Best Wireless Practices


Making several small adjustments can make a huge difference in wireless performace.

Follow these guides as close as possible to ensure a smoothly operating set.


Something to be aware of:

The bigger the film set, the bigger the issues

Large film sets have lots of large departs spread across long distances. More departments are going wireless. And as they do, the license free 2.4GHz band is getting more and more crowded. They also have a lot of human bodies, and bodies absorb wireless signals. 

If you are on a large film set, you should recognize you face the largest wireless challenge. Read this guide closely to ensure you're prepared. 

Something to do:

Keep All Antennas Vertical

Antennas emit/receive their signal in the shape of a donut. Primarily out the sides of the antenna. 

If you place an antenna on a side and then pan camera, you may actually pan your receiver into a dead zone and dramatically reduce reception.

Something to do:

Video Village: Signal Dead-zone

If you operate from video village, you likely have positioned yourself (and the Alpha Link Transmitter) in one of the worst spots. Large monitors and human bodies are two of the most common signal blockers. Add to that: wireless video receivers, sound hops, a nearby AC on a FIZ, and a couple of producers on WiFI.

But you don't need to leave. Elevating the transmitting antenna, as simple as it sounds, can often reduce interference dramatically. For this exact situation, our high-gain antenna kit comes with a movable antenna base and a 6' extension cable. By elevating the antenna above head/monitor height, you can free up the signal.

Also, remember, if elevating multiple antennas in video village—such as a video receiver—try to position them at different heights. For example, put the videos receivers at 7ft, the Alpha Link at 8ft, and the com system at 9ft.

Something be aware of:


Out of sight doesn't mean out of mind. Be aware of how wireless signals work, and hold them in your mind as you start your work day, build your camera, and place monitors. Doing so can mean you avoid the issues in the first place.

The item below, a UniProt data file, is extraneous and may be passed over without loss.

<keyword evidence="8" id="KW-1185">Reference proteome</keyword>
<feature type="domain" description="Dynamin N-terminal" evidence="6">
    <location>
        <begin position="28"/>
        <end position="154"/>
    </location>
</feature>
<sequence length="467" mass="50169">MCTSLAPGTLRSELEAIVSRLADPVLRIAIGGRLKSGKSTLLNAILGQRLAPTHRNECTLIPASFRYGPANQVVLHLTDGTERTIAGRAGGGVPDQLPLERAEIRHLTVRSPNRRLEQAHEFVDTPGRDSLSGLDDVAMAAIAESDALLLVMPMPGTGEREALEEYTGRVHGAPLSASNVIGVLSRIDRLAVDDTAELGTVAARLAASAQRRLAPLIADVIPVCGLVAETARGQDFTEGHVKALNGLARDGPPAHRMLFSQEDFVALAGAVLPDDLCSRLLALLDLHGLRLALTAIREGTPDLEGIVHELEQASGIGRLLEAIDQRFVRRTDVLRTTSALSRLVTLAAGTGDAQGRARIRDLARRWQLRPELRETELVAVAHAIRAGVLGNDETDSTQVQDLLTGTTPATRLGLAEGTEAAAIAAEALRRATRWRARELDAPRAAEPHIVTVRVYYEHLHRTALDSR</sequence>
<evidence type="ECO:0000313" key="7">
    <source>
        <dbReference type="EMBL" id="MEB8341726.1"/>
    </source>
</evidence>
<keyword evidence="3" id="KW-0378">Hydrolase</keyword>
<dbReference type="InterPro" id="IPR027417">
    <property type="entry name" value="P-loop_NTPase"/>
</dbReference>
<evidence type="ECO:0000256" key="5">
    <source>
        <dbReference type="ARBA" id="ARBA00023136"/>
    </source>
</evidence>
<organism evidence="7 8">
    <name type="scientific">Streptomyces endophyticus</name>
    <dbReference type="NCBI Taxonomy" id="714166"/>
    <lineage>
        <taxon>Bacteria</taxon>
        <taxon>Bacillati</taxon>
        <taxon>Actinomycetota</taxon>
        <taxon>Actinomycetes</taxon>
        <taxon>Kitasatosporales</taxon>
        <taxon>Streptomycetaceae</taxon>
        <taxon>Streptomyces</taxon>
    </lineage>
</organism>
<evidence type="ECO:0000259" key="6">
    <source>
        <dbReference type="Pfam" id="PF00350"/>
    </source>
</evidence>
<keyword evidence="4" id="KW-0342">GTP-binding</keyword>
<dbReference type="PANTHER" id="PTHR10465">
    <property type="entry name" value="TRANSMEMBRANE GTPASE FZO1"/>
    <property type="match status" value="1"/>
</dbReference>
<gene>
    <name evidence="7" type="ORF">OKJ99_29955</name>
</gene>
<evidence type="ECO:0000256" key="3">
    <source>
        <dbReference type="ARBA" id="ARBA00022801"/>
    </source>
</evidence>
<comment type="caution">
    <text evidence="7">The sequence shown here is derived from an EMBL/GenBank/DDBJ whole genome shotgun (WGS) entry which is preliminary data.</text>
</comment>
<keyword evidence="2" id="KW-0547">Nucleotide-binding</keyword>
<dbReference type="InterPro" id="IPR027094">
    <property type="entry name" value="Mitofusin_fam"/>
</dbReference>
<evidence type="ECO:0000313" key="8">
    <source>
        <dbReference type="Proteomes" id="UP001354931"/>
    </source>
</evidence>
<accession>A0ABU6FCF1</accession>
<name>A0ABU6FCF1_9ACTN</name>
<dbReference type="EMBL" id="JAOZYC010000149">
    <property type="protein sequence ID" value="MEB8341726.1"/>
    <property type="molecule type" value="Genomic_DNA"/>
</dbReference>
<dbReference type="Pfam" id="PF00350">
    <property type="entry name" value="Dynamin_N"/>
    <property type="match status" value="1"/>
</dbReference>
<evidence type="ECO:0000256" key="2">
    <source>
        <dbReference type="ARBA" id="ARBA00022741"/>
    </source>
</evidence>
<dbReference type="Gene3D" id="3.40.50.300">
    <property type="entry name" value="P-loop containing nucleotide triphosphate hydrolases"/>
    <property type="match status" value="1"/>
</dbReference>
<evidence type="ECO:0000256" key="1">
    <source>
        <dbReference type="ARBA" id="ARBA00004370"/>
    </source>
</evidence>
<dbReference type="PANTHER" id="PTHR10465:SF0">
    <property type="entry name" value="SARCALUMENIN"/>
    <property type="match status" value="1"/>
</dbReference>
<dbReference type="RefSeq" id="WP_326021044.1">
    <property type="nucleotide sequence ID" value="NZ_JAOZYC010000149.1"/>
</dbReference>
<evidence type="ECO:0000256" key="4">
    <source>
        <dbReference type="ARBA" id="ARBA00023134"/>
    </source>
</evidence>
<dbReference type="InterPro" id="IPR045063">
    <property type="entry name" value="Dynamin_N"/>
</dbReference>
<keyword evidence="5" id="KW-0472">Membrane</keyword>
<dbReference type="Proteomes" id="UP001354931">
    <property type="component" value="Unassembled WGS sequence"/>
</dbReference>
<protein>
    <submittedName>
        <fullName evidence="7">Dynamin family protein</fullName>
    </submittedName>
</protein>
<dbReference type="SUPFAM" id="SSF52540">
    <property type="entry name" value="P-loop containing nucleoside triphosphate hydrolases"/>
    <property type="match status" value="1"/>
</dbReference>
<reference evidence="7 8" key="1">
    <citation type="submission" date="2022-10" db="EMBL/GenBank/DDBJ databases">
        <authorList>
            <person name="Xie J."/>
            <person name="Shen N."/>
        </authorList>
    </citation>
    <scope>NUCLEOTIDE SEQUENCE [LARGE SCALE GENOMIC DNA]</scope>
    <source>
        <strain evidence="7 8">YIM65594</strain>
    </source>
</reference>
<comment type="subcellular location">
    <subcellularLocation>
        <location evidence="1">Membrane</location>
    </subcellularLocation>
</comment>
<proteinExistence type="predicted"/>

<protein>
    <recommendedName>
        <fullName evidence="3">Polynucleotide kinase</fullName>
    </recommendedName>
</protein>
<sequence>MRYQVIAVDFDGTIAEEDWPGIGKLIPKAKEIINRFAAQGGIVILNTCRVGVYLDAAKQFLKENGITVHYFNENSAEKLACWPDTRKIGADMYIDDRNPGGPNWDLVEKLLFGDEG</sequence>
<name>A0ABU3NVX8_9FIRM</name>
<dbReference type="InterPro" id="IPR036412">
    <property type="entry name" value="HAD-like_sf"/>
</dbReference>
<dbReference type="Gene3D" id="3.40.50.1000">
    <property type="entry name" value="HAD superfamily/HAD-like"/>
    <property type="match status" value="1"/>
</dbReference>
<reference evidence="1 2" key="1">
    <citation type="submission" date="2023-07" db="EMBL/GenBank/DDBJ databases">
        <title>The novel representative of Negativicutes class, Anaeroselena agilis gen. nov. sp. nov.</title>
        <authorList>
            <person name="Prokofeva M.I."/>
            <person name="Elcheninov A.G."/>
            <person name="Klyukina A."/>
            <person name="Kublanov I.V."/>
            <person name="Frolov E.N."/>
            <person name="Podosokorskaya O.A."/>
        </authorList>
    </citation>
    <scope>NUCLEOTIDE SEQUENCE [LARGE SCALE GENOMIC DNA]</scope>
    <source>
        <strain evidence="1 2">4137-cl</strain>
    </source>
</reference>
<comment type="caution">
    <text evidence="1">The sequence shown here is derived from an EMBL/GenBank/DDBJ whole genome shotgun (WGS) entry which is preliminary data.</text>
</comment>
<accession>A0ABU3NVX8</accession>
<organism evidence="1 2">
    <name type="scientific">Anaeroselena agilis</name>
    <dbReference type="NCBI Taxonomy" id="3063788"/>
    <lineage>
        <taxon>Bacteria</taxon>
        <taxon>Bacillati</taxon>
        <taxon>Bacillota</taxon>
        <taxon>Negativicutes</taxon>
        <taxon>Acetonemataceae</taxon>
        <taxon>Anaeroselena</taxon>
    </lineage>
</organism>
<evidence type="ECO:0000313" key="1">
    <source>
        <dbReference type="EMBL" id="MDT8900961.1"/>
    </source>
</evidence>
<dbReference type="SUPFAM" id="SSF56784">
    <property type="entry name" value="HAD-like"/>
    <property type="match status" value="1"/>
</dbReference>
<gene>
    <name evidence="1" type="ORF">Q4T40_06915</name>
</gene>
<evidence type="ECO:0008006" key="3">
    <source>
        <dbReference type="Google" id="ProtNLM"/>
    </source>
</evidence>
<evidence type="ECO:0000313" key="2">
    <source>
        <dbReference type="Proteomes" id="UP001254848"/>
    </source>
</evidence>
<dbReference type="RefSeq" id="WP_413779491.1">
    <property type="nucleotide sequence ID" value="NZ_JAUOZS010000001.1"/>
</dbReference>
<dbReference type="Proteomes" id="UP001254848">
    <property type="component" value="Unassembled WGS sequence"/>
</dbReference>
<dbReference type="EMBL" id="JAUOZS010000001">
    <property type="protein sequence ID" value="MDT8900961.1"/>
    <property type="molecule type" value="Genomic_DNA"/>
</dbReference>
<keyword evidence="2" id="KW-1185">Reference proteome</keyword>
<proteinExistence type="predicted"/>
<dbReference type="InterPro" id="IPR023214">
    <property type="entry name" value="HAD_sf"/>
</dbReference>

It may be tempting to position the operator at a convenient place farther away from the set or behind a wall so you don't have to move all day. But a single ruined take will likely cause more trouble than moving an operator's position between takes. 

Something to do:

Separate Antennas from different Systems

Avoid placing antennas, even of different frequencies, next to each other. A wireless video transmitter, even though it runs on 5.8GHz, will overwhelm an Alpha Link Receiver running on 2.4GHz if placed close enough. 

Try to place them above and below each other. Imagine their signals like a stack of donuts on top of each other. You are placing the antenna of one system in the weakest part of the field of a different system. 

Something to do:

before you roll, Watch the Orange lighT

Many times with wireless signal loss, you can actually see it coming before it ruins a shot. The Alpha Link RX has an orange light on the receiver. If you see it switch from a solid orange light to rapidly blinking, it means it is on the edge of signal loss. 

When moving the camera between setups, watch for that blinking light. If you see if blink, even for a split second, it can mean the receiver is right on the edge of signal loss, and now is the time to take action to prevent it from ruining a shot. 

Teach anyone around the camera, AC's, even the dolly grip, what that means. 

Something to be aware of:

The Alpha Link is Frequency Hopping

This is relatively new technology. Every couple of milliseconds the Alpha Link TX and RX will together jump from one frequency, like 2.456 GHz, to another, like 2.489 GHz. This is very helpful when trying to avoid signal interference as it will generally just skip over bad channels. 

But it does mean that if the entire 2.4 GHz spectrum on your film set has something on it (WiFi, Bluetooth, Preston MDR, Alexa Mini WiFi, Alexa WCU-4, Sound Hops), there may be no open frequencies for it to jump to. Think of it like trying to get across a river by jumping on rocks. If one or two of the rocks is flooded, you may get a little wet, but still get across. If the entire river is flooded, you may not make it. 

Also, when we say channel (as in the chn,12; command), we really mean, frequency hopping pattern. So when trying to change the "channel" of your Alpha Link, be aware, it's likely not going to help you reduce interference. Your time would be better spent looking at the other practices. 

Something to be aware of:

Radio Towers and Solar Events

One customer that was struggling with wireless eventually discovered that their particular shooting location, at high elevation in Canada, was known for experiencing stray radiation from solar activity. 

Another time, a customer found out they were near a high power radio tower.

Sometimes, you just can't control the wireless environment.